Seth McFarlane wants to reboot “Star Trek” for television

Seth McFarlane wants to reboot “Star Trek” for television (photo)

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Seth McFarlane has been bit by the remake bug. The creator of “Family Guy” and director of the upcoming live action comedy “Ted” is planning to remake the classic animated series “The Flintstones,” but he has his sights set on the stars as well. “Star Trek,” that is.

In an interview with The Hollywood Reporter, McFarlane said his dream would be to reboot one of his favorite franchises, “Star Trek,” for television. He acknowledged that Paramount might not be interested in bringing the show back to the small screen despite the fact J.J. Abrams has turned it into a successful movie franchise.

“I don’t know who would give me the keys to that car,” he said. “But I’d love to see that franchise revived for television in the way that it was in the 1990s: very thoughtful, smartly written stories that transcend the science fiction audience.”

He’s not the only one with his eyes on that prize. David Foster, a writer best known for his failed attempt with Richard Hatch to reboot “Battlestar Galactica” in the late ’90s, also has a “Trek” reboot that he’s been pitching around Hollywood. He told TrekWeb that his series is fully developed with a five to seven year plan that will return “Star Trek” to creator Gene Roddenberry’s original vision.

That reboot takes place after “Voyager” in the “Trek” timeline, and thus wouldn’t conflict with Abrams’s “Star Trek” storyline. Foster has talked to CBS so far about bringing the series to the small screen, but he hasn’t officially pitched the series to a network yet. If McFarlane is serious about creating his own “Star Trek” TV show, now would be the time to start.

Would you want to see a “Star Trek” TV series created by McFarlane? Let us know in the comments section below or on Facebook and Twitter.

Jackie That 70s Show

Jackie Oh!

15 That ’70s Show Quotes to Help You Unleash Your Inner Jackie

Catch That '70s Show Mondays and Tuesdays from 6-10P on IFC.

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When life gets you down, just ask yourself: what would Jackie do? (But don’t ask her, because she doesn’t care about your stupid problems.) Before you catch That ’70s Show on IFC, take a look at some quotes that will help you be the best Jackie you can be.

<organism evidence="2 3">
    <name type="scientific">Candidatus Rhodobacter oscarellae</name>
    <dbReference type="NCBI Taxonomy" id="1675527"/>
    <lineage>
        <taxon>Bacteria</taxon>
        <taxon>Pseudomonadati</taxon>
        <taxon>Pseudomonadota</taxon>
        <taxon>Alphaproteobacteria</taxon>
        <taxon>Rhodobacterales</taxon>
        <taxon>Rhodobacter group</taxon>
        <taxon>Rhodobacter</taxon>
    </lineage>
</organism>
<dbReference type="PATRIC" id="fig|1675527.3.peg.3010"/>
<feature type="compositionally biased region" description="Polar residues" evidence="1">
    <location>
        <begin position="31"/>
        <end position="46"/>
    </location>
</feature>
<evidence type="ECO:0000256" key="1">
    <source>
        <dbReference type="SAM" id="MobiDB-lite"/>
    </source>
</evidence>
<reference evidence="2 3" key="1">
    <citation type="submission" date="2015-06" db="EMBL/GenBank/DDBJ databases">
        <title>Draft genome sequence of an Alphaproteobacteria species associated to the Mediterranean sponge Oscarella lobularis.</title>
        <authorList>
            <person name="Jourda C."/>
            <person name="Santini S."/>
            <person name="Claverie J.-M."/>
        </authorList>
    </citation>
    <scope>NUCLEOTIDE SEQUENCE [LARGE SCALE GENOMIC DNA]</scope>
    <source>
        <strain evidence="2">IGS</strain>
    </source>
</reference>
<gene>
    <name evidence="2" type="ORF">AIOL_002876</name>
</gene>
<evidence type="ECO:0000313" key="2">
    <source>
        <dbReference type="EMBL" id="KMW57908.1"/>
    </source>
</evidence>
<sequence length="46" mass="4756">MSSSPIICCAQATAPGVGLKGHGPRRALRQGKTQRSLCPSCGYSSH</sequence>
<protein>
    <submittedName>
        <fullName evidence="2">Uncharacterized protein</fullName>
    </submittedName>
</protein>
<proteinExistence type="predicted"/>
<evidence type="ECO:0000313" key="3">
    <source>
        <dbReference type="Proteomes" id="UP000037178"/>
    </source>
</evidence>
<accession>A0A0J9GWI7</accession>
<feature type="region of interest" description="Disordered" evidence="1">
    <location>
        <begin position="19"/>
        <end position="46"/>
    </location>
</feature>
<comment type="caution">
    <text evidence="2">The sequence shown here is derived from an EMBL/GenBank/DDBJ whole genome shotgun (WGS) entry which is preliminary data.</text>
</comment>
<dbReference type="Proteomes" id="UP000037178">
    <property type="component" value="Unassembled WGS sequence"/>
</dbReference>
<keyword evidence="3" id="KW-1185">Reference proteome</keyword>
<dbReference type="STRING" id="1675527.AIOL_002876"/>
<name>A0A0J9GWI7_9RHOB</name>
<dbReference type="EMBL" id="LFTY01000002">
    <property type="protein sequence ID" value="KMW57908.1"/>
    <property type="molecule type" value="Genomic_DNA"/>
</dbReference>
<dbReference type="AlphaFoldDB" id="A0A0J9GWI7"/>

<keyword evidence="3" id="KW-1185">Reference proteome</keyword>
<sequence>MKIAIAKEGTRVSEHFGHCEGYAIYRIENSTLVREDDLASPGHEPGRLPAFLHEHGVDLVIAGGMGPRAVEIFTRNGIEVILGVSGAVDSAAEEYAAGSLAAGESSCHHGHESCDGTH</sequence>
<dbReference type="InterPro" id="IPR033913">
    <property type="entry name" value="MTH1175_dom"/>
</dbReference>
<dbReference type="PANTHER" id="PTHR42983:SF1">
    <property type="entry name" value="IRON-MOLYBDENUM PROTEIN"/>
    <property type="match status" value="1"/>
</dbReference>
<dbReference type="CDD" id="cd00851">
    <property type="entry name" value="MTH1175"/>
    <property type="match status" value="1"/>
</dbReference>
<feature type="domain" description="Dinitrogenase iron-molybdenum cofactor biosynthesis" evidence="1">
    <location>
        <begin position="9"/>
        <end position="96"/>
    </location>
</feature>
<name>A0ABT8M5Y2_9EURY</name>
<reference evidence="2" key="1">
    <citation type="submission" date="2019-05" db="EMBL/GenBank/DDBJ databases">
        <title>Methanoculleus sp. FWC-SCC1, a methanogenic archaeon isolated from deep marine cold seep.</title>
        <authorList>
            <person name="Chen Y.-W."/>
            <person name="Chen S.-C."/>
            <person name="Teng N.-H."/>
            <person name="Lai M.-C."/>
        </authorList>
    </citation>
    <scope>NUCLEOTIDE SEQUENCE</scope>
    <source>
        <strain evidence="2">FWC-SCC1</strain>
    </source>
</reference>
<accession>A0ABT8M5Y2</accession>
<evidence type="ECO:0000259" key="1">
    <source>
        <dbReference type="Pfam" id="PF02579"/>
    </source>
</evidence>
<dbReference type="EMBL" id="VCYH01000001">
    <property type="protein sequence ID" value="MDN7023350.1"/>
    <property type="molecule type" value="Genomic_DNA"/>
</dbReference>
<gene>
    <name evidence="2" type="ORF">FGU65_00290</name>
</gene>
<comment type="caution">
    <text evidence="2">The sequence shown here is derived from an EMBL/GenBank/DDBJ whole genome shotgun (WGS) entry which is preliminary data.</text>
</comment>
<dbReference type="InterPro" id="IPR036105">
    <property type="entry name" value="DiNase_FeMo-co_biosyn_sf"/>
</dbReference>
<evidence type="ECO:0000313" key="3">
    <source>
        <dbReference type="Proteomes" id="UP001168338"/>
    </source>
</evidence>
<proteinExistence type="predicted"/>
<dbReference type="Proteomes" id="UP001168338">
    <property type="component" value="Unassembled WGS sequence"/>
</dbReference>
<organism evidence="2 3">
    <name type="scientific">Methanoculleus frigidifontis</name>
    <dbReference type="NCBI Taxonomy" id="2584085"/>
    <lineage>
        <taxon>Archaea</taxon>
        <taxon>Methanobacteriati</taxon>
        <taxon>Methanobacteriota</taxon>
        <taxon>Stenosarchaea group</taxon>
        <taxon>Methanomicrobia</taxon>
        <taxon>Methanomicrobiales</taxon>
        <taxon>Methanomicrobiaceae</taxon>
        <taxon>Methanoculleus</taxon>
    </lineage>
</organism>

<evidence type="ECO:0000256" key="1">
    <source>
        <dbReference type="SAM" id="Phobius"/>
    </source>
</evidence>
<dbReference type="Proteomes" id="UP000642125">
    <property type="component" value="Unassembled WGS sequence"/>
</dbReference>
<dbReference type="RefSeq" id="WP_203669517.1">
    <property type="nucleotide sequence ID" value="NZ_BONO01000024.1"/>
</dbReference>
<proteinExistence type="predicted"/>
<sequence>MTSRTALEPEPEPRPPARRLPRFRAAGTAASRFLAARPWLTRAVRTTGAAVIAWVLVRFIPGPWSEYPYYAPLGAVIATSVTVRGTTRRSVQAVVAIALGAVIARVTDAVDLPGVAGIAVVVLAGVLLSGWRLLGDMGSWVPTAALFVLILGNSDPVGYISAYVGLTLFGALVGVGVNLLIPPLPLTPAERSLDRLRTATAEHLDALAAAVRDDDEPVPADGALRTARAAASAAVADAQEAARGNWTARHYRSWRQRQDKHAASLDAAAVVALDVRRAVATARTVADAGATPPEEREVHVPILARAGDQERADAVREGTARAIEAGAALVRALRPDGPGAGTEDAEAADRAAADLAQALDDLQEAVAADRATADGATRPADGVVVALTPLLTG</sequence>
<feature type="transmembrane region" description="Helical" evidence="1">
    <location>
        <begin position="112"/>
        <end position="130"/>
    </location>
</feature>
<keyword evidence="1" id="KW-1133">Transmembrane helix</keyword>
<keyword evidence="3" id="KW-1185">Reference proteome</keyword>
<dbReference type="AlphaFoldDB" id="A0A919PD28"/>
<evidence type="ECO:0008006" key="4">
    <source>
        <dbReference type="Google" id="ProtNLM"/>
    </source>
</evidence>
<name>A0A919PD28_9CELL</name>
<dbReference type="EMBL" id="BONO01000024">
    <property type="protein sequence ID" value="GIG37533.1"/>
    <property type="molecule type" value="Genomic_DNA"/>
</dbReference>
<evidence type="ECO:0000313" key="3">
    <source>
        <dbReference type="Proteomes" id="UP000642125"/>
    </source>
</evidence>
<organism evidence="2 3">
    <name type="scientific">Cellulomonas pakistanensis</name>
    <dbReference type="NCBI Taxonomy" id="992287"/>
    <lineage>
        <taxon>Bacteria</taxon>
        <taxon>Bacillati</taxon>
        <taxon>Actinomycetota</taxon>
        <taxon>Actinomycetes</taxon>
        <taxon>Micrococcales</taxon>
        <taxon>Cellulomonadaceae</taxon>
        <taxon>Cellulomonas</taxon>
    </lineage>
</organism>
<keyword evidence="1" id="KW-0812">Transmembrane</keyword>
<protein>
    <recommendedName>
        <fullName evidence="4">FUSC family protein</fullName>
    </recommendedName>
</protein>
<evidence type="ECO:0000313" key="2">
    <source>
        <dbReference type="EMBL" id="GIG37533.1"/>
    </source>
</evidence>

15. She knows her strengths.

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14. She doesn’t let a little thing like emotions get in the way.

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13. She’s her own best friend.

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12. She has big plans for her future.

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11. She keeps her ego in check.

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10. She can really put things in perspective.

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9. She’s a lover…

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8. But she knows not to just throw her love around.

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7. She’s proud of her accomplishments.

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6. She knows her place in the world.

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5. She asks herself the hard questions.

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4. She takes care of herself.

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3. She’s deep.

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2. She’s a problem solver.

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1. And she’s always modest.